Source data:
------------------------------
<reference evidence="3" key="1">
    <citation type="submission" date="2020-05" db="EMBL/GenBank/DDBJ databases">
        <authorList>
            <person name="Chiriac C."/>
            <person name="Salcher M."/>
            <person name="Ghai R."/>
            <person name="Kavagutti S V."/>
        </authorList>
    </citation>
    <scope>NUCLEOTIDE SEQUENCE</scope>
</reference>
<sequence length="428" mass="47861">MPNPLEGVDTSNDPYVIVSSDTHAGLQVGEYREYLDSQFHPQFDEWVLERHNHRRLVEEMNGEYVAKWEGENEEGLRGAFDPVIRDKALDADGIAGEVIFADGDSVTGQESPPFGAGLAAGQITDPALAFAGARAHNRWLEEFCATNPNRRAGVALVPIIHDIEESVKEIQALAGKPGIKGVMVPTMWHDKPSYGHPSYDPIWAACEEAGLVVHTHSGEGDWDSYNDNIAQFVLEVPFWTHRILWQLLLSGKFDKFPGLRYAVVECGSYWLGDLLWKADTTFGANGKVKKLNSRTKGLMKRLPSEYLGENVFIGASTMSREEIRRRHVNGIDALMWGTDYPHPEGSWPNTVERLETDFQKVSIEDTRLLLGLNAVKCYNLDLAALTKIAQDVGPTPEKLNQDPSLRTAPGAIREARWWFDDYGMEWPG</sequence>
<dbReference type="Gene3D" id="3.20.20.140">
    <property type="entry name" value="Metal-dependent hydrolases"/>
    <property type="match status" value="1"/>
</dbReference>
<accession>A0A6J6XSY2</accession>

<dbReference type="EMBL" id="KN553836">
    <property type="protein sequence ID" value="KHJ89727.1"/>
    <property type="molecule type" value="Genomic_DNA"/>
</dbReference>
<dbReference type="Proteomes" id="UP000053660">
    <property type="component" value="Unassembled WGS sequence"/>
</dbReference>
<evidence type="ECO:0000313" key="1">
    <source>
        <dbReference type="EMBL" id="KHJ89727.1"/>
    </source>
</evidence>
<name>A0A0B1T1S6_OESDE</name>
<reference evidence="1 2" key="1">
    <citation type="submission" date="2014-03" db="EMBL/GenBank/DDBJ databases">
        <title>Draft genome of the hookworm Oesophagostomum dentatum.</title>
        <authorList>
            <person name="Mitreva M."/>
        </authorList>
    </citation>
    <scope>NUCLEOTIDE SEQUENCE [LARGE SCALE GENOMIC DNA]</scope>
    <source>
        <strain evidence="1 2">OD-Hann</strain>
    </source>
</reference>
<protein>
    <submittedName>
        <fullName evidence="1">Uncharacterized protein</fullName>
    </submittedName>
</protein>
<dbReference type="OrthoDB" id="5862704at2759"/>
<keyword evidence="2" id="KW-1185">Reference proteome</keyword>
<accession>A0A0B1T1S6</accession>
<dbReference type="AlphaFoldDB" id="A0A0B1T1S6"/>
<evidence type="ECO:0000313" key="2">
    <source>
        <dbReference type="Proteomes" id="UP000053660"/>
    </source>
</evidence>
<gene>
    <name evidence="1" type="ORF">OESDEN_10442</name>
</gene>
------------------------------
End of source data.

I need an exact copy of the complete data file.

<reference evidence="3" key="1">
    <citation type="submission" date="2020-05" db="EMBL/GenBank/DDBJ databases">
        <authorList>
            <person name="Chiriac C."/>
            <person name="Salcher M."/>
            <person name="Ghai R."/>
            <person name="Kavagutti S V."/>
        </authorList>
    </citation>
    <scope>NUCLEOTIDE SEQUENCE</scope>
</reference>
<sequence length="428" mass="47861">MPNPLEGVDTSNDPYVIVSSDTHAGLQVGEYREYLDSQFHPQFDEWVLERHNHRRLVEEMNGEYVAKWEGENEEGLRGAFDPVIRDKALDADGIAGEVIFADGDSVTGQESPPFGAGLAAGQITDPALAFAGARAHNRWLEEFCATNPNRRAGVALVPIIHDIEESVKEIQALAGKPGIKGVMVPTMWHDKPSYGHPSYDPIWAACEEAGLVVHTHSGEGDWDSYNDNIAQFVLEVPFWTHRILWQLLLSGKFDKFPGLRYAVVECGSYWLGDLLWKADTTFGANGKVKKLNSRTKGLMKRLPSEYLGENVFIGASTMSREEIRRRHVNGIDALMWGTDYPHPEGSWPNTVERLETDFQKVSIEDTRLLLGLNAVKCYNLDLAALTKIAQDVGPTPEKLNQDPSLRTAPGAIREARWWFDDYGMEWPG</sequence>
<dbReference type="Gene3D" id="3.20.20.140">
    <property type="entry name" value="Metal-dependent hydrolases"/>
    <property type="match status" value="1"/>
</dbReference>
<accession>A0A6J6XSY2</accession>

<dbReference type="EMBL" id="KN553836">
    <property type="protein sequence ID" value="KHJ89727.1"/>
    <property type="molecule type" value="Genomic_DNA"/>
</dbReference>
<dbReference type="Proteomes" id="UP000053660">
    <property type="component" value="Unassembled WGS sequence"/>
</dbReference>
<evidence type="ECO:0000313" key="1">
    <source>
        <dbReference type="EMBL" id="KHJ89727.1"/>
    </source>
</evidence>
<name>A0A0B1T1S6_OESDE</name>
<reference evidence="1 2" key="1">
    <citation type="submission" date="2014-03" db="EMBL/GenBank/DDBJ databases">
        <title>Draft genome of the hookworm Oesophagostomum dentatum.</title>
        <authorList>
            <person name="Mitreva M."/>
        </authorList>
    </citation>
    <scope>NUCLEOTIDE SEQUENCE [LARGE SCALE GENOMIC DNA]</scope>
    <source>
        <strain evidence="1 2">OD-Hann</strain>
    </source>
</reference>
<protein>
    <submittedName>
        <fullName evidence="1">Uncharacterized protein</fullName>
    </submittedName>
</protein>
<dbReference type="OrthoDB" id="5862704at2759"/>
<keyword evidence="2" id="KW-1185">Reference proteome</keyword>
<accession>A0A0B1T1S6</accession>
<dbReference type="AlphaFoldDB" id="A0A0B1T1S6"/>
<evidence type="ECO:0000313" key="2">
    <source>
        <dbReference type="Proteomes" id="UP000053660"/>
    </source>
</evidence>
<gene>
    <name evidence="1" type="ORF">OESDEN_10442</name>
</gene>